Exploring Alternative Approaches For Meaningful Results After Automatic Peak Assignment and Structure Verification of NMR Data
Dimitris Argyropoulos, NMR Business Manager; ACD/Labs
Dimitris Argyropoulos, Sergey Golotvin, Rostislav Pol
The development of modern NMR spectrometers and methodologies has made it possible for scientists to acquire numerous 1D and 2D spectra in a very short time. Consequently, the subsequent processing and interpretation of this data has now become the bottleneck of many structure elucidation and verification workflows. This has left chemists and NMR spectroscopists searching for a reliable way to accelerate this analysis. Furthermore, with the escalating requirements of regulatory agencies and publishers, this quickly becomes a daunting task. As a result, the adoption of Automated Structure Verification (ASV) systems has witnessed a recent surge in popularity.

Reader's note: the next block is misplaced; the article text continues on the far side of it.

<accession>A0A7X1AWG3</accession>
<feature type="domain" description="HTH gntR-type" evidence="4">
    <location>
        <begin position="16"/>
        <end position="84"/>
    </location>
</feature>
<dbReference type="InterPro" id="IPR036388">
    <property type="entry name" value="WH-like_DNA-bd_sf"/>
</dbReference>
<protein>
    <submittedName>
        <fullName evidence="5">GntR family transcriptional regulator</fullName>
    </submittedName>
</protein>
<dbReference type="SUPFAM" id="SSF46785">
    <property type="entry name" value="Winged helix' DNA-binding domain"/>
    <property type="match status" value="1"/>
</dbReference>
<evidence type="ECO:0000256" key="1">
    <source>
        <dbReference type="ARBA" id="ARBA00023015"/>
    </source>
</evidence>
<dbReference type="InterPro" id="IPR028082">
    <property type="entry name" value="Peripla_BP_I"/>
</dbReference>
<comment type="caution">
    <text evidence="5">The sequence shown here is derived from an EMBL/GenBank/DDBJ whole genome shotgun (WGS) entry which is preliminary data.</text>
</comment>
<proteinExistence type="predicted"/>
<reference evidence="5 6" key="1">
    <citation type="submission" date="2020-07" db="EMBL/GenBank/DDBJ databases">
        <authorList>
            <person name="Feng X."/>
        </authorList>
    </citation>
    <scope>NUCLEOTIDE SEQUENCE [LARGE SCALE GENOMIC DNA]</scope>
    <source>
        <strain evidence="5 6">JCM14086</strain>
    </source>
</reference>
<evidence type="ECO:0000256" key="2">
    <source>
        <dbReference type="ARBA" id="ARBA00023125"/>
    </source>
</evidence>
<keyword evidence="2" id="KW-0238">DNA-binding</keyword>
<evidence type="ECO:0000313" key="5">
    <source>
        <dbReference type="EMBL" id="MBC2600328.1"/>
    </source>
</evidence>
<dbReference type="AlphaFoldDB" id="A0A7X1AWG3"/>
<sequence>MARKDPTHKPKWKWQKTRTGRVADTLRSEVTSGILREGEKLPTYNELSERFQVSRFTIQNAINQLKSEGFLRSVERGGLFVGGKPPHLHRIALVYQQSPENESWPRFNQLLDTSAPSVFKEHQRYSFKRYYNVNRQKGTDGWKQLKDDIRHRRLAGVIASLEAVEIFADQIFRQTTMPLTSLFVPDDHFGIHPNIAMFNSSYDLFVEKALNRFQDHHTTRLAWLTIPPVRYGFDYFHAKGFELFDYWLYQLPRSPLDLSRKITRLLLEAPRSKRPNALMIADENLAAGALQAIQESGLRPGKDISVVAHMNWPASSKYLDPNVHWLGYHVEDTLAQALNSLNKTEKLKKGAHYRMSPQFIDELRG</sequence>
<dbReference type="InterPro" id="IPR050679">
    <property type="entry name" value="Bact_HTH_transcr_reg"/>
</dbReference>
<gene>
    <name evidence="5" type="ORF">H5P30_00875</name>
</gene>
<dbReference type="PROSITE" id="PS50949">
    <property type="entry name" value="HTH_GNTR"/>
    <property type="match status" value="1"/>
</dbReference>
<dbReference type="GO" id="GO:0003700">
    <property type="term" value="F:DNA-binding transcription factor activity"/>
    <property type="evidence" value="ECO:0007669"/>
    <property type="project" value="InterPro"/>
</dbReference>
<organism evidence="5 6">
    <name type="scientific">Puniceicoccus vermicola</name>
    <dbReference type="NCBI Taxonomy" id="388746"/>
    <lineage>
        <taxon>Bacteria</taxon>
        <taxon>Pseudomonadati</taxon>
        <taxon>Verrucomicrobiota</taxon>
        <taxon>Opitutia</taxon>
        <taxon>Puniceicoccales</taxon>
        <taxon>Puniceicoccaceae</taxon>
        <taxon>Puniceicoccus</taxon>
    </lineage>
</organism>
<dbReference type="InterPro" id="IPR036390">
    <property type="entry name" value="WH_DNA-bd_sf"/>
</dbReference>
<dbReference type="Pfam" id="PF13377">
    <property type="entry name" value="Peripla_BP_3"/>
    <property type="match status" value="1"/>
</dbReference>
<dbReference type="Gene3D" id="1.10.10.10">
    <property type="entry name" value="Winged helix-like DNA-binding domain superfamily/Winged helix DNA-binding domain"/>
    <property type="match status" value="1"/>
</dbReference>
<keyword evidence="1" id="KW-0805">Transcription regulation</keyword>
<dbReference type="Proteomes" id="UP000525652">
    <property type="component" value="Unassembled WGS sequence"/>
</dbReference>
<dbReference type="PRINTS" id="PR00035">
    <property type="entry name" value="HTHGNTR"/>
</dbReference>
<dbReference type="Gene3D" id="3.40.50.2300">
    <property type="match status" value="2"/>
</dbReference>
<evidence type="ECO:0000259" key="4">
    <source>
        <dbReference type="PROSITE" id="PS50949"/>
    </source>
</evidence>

In an ASV system, the conventional outcome is presented as the Match Factor (MF)1,2, a numeric value ranging from 0 to 1 that indicates the level of agreement between the proposed structure and the recorded spectra. The determination of the MF involves the evaluation of various criteria encompassing multiple factors. These factors include the agreement of the observed chemical shifts, integral values, multiplicities, and 2D correlation peaks in relation to those predicted or expected for the structure.